To William Stephens Smith
Paris June 22. 1785.
I have been honoured with your letter of May 28. inclosing those you had been so kind as to bring for me from America, as I had before been with a note informing me that such letters were in your possession. We had hoped you might have taken your passage in the French packet which might have given us the pleasure of seeing you here. Your arrival however in London was so well timed with respect to that of Mr. Adams that our regrets must give place to the general object of your mission which appears in event to have been better consulted by you than by our wishes. I congratulate you sincerely on your appointment and safe arrival. I wish you may find your situation agreeable. You will have one disagreeable circumstance the less than we have here, that of speaking the language of the country you are in. No one can know the value of this advantage till he has experienced the want of it. The external manners of the people too are more like those of your own countrymen, tho’ I doubt whether in benignity of disposition we do not find a greater resemblance here. The public papers tell us of a conference between Mr. Adams and Mr. Pitt. I am anxious to hear what passes on our business, tho’ I have little doubt what it will be. During the late war I had an infallible rule for deciding what that nation would do on every occasion. It was, to consider what they ought to do, and to take the reverse of that as what they would assuredly do, and I can say with truth that I was never deceived. It remains to see whether the present administration is under the influence of the same fatality. I shall with great pleasure receive your letters from time to time if you will be so good as to honour me with them, and will make you such returns as our information here will enable us, and am with great respect Sir Your most obedt. humble servt.,
RC (Rosenbach Co., Philadelphia, 1951). PrC (DLC).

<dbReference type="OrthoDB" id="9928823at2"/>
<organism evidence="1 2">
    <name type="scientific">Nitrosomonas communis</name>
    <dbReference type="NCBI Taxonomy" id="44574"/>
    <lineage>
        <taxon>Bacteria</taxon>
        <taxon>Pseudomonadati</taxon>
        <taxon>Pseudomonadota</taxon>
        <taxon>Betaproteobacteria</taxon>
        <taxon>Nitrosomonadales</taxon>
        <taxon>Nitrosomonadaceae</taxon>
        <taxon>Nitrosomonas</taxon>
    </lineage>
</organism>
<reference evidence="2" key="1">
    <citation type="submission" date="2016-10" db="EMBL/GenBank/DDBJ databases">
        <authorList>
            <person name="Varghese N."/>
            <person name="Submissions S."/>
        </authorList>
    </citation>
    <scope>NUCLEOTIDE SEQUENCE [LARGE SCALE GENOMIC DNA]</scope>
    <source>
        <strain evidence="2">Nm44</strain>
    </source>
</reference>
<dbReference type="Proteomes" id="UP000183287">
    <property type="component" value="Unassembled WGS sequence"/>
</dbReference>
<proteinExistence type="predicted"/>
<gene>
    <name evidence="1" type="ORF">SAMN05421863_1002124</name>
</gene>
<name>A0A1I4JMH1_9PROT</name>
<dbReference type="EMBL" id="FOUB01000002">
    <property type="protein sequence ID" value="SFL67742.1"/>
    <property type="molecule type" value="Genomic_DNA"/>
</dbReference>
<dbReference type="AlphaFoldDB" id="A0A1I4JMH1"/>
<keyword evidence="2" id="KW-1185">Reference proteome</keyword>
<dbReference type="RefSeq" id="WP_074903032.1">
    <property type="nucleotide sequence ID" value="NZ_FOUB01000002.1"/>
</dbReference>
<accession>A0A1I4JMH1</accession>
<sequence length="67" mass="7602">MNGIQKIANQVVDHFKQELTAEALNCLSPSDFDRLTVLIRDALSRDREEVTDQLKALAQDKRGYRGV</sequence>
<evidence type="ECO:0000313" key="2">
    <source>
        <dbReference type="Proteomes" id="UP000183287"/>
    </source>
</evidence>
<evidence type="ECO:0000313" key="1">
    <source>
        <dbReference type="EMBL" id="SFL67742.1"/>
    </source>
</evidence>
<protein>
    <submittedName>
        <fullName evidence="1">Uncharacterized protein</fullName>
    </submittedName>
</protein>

Smith’s letter of 28 May 1785 has not been found, but the note informing TJ that the letters were in his possession was doubtless that from Adams to TJ, 27 May 1785. Smith had arrived in London the day before Adams did, but he had been traveling in leisurely fashion from Falmouth for ten days and reporting his adventures at considerable length to his old commander, Baron Steuben (Smith to Steuben, 16–18 May 1785; NHi: Steuben Papers). When he finally arrived at London at six in the evening of 25 May, he reported to Steuben that he “put up at the Royal Hotel in Pall Mall near the Palace at St. James, thinking it best to strike at the highest Peg at once. Very fortunately Mr. Adams and his Lady and Daughter arrived on the 26th. I waited on them immediately and was much pleased with the reception I met with and could very plainly discover that they had taken the pains to make some enquiry after me for they knew me perfectly and those who gave the account must have been pretty well acquainted and have dealt candidly. They have continued to be very attentive and polite and I have a great prospect of passing my time pleasantly with them” (Smith to Steuben, 15 June 1785; same). Adams had indeed been concerned about his new secretary, particularly because of Smith’s membership in the Cincinnati, on which their views were poles apart. “When Virtue is lost Ambition succeeds,” Adams had written Gerry in April. “Then indeed Ribbons and Garters become necessary; but never till then. … I don’t wonder at a Marquis de la Fayette or a Baron Steuben. They were born and bred to such Decorations and the taste for them” (Adams to Gerry, 25 Apr. 1785). Smith, a few days after meeting Adams, revealed his contrary opinion of the Society of the Cincinnati when he reported to Steuben: “I met Colo. Robinson of the Pennsylvania Line at the theatre with the Medal of the Cincinnati in his button Hole ridiculously sporting with a Cyprean Nymph. If Gentlemen are above attending to their personal character some little attention should be paid to the Character of a Society who may honour them with their Badge” (Smith to Steuben, 15 June 1785; NHi: Steuben Papers). But the entire Adams family was immediately won over by the charm and good qualities of the future husband of young Abigail, and he by theirs. For TJ’s high opinion of Smith, see his letter to Abigail Adams, 20 Nov. 1785.